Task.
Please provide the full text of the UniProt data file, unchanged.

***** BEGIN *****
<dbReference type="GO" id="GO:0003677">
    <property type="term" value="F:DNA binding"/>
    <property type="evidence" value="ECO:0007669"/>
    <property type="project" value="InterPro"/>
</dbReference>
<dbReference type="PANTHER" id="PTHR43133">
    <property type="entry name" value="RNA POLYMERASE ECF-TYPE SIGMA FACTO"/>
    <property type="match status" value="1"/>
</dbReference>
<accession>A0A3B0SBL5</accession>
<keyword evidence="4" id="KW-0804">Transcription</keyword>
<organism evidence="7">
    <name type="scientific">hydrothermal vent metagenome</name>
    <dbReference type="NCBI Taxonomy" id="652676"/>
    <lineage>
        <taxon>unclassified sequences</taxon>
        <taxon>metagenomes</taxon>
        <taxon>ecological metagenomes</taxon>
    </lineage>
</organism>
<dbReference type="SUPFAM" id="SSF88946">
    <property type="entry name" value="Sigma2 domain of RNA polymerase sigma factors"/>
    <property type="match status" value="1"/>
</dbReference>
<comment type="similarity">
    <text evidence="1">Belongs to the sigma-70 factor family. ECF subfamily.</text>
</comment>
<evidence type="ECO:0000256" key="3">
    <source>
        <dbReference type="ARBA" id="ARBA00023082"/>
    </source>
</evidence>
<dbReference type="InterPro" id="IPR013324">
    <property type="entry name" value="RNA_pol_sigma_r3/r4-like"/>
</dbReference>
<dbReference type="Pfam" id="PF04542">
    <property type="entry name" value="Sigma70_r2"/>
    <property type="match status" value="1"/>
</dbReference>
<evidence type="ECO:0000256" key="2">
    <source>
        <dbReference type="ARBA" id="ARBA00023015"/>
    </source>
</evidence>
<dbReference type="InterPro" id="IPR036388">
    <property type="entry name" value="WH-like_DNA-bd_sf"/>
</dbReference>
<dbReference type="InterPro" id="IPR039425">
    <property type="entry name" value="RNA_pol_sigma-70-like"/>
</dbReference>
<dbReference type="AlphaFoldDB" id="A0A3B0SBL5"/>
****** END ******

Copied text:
<dbReference type="GO" id="GO:0003677">
    <property type="term" value="F:DNA binding"/>
    <property type="evidence" value="ECO:0007669"/>
    <property type="project" value="InterPro"/>
</dbReference>
<dbReference type="PANTHER" id="PTHR43133">
    <property type="entry name" value="RNA POLYMERASE ECF-TYPE SIGMA FACTO"/>
    <property type="match status" value="1"/>
</dbReference>
<accession>A0A3B0SBL5</accession>
<keyword evidence="4" id="KW-0804">Transcription</keyword>
<organism evidence="7">
    <name type="scientific">hydrothermal vent metagenome</name>
    <dbReference type="NCBI Taxonomy" id="652676"/>
    <lineage>
        <taxon>unclassified sequences</taxon>
        <taxon>metagenomes</taxon>
        <taxon>ecological metagenomes</taxon>
    </lineage>
</organism>
<dbReference type="SUPFAM" id="SSF88946">
    <property type="entry name" value="Sigma2 domain of RNA polymerase sigma factors"/>
    <property type="match status" value="1"/>
</dbReference>
<comment type="similarity">
    <text evidence="1">Belongs to the sigma-70 factor family. ECF subfamily.</text>
</comment>
<evidence type="ECO:0000256" key="3">
    <source>
        <dbReference type="ARBA" id="ARBA00023082"/>
    </source>
</evidence>
<dbReference type="InterPro" id="IPR013324">
    <property type="entry name" value="RNA_pol_sigma_r3/r4-like"/>
</dbReference>
<dbReference type="Pfam" id="PF04542">
    <property type="entry name" value="Sigma70_r2"/>
    <property type="match status" value="1"/>
</dbReference>
<evidence type="ECO:0000256" key="2">
    <source>
        <dbReference type="ARBA" id="ARBA00023015"/>
    </source>
</evidence>
<dbReference type="InterPro" id="IPR036388">
    <property type="entry name" value="WH-like_DNA-bd_sf"/>
</dbReference>
<dbReference type="InterPro" id="IPR039425">
    <property type="entry name" value="RNA_pol_sigma-70-like"/>
</dbReference>
<dbReference type="AlphaFoldDB" id="A0A3B0SBL5"/>